Thursday, April 30, 2015

How Was Your Day?


My daughter had spent the day with my parents as I taught at our local co-op and my sons wanted to know all the details of her day.  They are always concerned that she got to have a lot of fun while they are at "school" and they usually ask me a lot of questions to get a complete picture.  This time, we decided to ask her.

"And how was your day, Rosalie?" I asked my one year old during dinner.  I wasn't really expecting any sort of response but, regardless, I didn't want her to feel left out of the conversation.  
"Pop!" she said.  "Eh hehh...eh hehh."  She faked crying quite believably as she reinacted the scene.  "Mum mum, Mum mum!  Eh heh."

My six year old wanted clarification.  "You cried when Papa got here?  Because you wanted mommy?"

Rosalie, looking satisfied, relaxed in her chair to eat another cracker.  I filled in the blanks for my six year old.  "She did cry when I had to leave her with Papa.  But it was better when Granny got there, right Rosie?" I asked her.

"Up!  Hurt," she said rubbing her belly, making sure I remembered to tell him about her belly ache.  
"That's right - She told Granny her stomach was bothering her when Granny got her from her nap.  I guess she didn't eat much today."

"Hurt!" Rosie added, grabbing her belly once again.  I picked her up to snuggle her then headed to the sink to clean up her hands.  My oldest was still listening, amazed.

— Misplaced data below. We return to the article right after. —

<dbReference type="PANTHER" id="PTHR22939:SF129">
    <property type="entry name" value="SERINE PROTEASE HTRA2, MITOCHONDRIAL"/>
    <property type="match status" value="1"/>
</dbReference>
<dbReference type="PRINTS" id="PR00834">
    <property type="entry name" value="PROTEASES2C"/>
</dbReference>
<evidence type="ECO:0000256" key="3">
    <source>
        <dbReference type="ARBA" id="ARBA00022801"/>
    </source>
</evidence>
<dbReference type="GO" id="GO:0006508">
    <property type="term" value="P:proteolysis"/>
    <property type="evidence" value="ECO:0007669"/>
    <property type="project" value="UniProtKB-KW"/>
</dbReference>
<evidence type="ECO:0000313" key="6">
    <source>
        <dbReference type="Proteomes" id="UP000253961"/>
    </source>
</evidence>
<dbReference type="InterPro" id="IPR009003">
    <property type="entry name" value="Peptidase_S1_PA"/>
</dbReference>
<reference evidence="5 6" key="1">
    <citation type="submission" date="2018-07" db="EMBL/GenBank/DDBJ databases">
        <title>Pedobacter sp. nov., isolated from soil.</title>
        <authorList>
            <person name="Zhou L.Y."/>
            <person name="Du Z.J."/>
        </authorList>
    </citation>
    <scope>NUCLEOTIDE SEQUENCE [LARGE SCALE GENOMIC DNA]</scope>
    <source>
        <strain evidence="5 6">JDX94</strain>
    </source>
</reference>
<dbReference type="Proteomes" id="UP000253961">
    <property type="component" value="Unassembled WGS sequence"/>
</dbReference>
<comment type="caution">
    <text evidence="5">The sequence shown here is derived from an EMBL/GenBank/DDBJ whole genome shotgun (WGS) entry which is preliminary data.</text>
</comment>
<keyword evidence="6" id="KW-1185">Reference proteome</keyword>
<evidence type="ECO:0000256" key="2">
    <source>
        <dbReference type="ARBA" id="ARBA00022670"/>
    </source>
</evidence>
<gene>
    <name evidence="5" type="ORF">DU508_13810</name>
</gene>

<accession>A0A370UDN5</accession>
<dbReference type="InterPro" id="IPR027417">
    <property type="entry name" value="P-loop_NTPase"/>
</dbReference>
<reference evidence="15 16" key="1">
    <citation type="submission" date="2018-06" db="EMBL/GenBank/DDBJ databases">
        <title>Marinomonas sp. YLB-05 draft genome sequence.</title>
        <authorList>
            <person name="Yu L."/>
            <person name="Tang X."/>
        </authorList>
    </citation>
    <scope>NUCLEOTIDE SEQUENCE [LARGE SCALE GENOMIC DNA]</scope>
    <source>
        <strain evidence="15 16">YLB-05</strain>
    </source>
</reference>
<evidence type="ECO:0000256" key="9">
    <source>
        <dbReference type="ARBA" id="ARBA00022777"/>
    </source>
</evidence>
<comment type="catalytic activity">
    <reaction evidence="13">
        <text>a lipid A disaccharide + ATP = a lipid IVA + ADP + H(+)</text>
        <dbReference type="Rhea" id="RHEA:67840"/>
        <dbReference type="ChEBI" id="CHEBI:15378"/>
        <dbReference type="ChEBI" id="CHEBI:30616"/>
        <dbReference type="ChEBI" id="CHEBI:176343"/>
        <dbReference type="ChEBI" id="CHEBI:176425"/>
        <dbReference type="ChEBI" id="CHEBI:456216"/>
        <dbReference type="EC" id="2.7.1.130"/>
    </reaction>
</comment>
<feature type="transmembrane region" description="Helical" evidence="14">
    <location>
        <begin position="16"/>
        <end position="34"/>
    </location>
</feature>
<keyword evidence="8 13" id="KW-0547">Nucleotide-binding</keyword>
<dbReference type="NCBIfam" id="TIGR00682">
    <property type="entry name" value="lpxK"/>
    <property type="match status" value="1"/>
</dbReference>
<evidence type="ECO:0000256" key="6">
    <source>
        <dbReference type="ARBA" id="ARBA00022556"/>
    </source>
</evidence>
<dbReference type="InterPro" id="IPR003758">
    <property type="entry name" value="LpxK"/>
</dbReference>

"Mommy...She just told us about her day.  She actually did it!"

I was amazed, too. At only 14 months, I would never expect her to be able to communicate an entire story to us.  Even though I already knew what had happened, it was fascinating to watch her reinact the most dramatic parts of her day with emotion using only a few words.  I saw her face light up as we understood what she was trying to say and realized the incredible power of communication.

We all want to be understood.  We all want to be heard.  Even though she is still a tiny little girl, she is a person with things to say and experiences to share.  It reminded me that our children are never too small to want to tell us what is on their mind.  We should always ask and give them the opportunity. Maybe we won't get an answer, but it certainly matters to them to know that we care.

What questions do you ask your children each day?  Are you ever surprised about how much they share?

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